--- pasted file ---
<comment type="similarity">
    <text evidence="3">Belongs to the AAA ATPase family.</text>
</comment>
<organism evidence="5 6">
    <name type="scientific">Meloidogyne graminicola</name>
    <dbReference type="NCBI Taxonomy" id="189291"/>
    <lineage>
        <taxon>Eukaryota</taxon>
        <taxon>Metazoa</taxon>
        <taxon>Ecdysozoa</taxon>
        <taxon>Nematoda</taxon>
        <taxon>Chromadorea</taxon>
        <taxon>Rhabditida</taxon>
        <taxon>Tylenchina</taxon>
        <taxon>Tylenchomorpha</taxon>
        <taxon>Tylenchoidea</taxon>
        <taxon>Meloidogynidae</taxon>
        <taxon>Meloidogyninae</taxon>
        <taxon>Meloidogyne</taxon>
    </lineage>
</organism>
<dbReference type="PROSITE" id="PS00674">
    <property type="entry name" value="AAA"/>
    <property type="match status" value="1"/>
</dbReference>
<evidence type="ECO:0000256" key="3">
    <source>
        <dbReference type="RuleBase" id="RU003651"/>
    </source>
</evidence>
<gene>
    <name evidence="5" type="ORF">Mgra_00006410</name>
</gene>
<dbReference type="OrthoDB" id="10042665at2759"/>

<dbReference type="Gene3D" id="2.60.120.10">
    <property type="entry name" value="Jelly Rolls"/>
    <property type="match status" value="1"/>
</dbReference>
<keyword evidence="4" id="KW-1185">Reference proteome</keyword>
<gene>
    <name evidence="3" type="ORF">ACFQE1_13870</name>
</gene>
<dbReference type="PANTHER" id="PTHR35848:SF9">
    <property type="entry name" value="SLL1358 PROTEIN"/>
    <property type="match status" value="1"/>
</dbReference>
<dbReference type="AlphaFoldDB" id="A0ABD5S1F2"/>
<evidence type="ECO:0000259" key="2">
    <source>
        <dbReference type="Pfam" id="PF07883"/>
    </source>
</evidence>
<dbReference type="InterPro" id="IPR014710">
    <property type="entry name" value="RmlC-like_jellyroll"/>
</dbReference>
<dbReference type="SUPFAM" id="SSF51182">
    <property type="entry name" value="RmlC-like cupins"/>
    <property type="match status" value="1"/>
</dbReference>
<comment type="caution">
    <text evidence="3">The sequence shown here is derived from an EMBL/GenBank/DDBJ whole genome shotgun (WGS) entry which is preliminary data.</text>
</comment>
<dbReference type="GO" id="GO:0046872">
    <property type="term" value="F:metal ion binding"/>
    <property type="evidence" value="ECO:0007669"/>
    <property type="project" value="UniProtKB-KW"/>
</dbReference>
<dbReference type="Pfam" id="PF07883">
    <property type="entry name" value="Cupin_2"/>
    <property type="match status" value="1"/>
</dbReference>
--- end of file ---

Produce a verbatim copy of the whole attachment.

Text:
<comment type="similarity">
    <text evidence="3">Belongs to the AAA ATPase family.</text>
</comment>
<organism evidence="5 6">
    <name type="scientific">Meloidogyne graminicola</name>
    <dbReference type="NCBI Taxonomy" id="189291"/>
    <lineage>
        <taxon>Eukaryota</taxon>
        <taxon>Metazoa</taxon>
        <taxon>Ecdysozoa</taxon>
        <taxon>Nematoda</taxon>
        <taxon>Chromadorea</taxon>
        <taxon>Rhabditida</taxon>
        <taxon>Tylenchina</taxon>
        <taxon>Tylenchomorpha</taxon>
        <taxon>Tylenchoidea</taxon>
        <taxon>Meloidogynidae</taxon>
        <taxon>Meloidogyninae</taxon>
        <taxon>Meloidogyne</taxon>
    </lineage>
</organism>
<dbReference type="PROSITE" id="PS00674">
    <property type="entry name" value="AAA"/>
    <property type="match status" value="1"/>
</dbReference>
<evidence type="ECO:0000256" key="3">
    <source>
        <dbReference type="RuleBase" id="RU003651"/>
    </source>
</evidence>
<gene>
    <name evidence="5" type="ORF">Mgra_00006410</name>
</gene>
<dbReference type="OrthoDB" id="10042665at2759"/>

<dbReference type="Gene3D" id="2.60.120.10">
    <property type="entry name" value="Jelly Rolls"/>
    <property type="match status" value="1"/>
</dbReference>
<keyword evidence="4" id="KW-1185">Reference proteome</keyword>
<gene>
    <name evidence="3" type="ORF">ACFQE1_13870</name>
</gene>
<dbReference type="PANTHER" id="PTHR35848:SF9">
    <property type="entry name" value="SLL1358 PROTEIN"/>
    <property type="match status" value="1"/>
</dbReference>
<dbReference type="AlphaFoldDB" id="A0ABD5S1F2"/>
<evidence type="ECO:0000259" key="2">
    <source>
        <dbReference type="Pfam" id="PF07883"/>
    </source>
</evidence>
<dbReference type="InterPro" id="IPR014710">
    <property type="entry name" value="RmlC-like_jellyroll"/>
</dbReference>
<dbReference type="SUPFAM" id="SSF51182">
    <property type="entry name" value="RmlC-like cupins"/>
    <property type="match status" value="1"/>
</dbReference>
<comment type="caution">
    <text evidence="3">The sequence shown here is derived from an EMBL/GenBank/DDBJ whole genome shotgun (WGS) entry which is preliminary data.</text>
</comment>
<dbReference type="GO" id="GO:0046872">
    <property type="term" value="F:metal ion binding"/>
    <property type="evidence" value="ECO:0007669"/>
    <property type="project" value="UniProtKB-KW"/>
</dbReference>
<dbReference type="Pfam" id="PF07883">
    <property type="entry name" value="Cupin_2"/>
    <property type="match status" value="1"/>
</dbReference>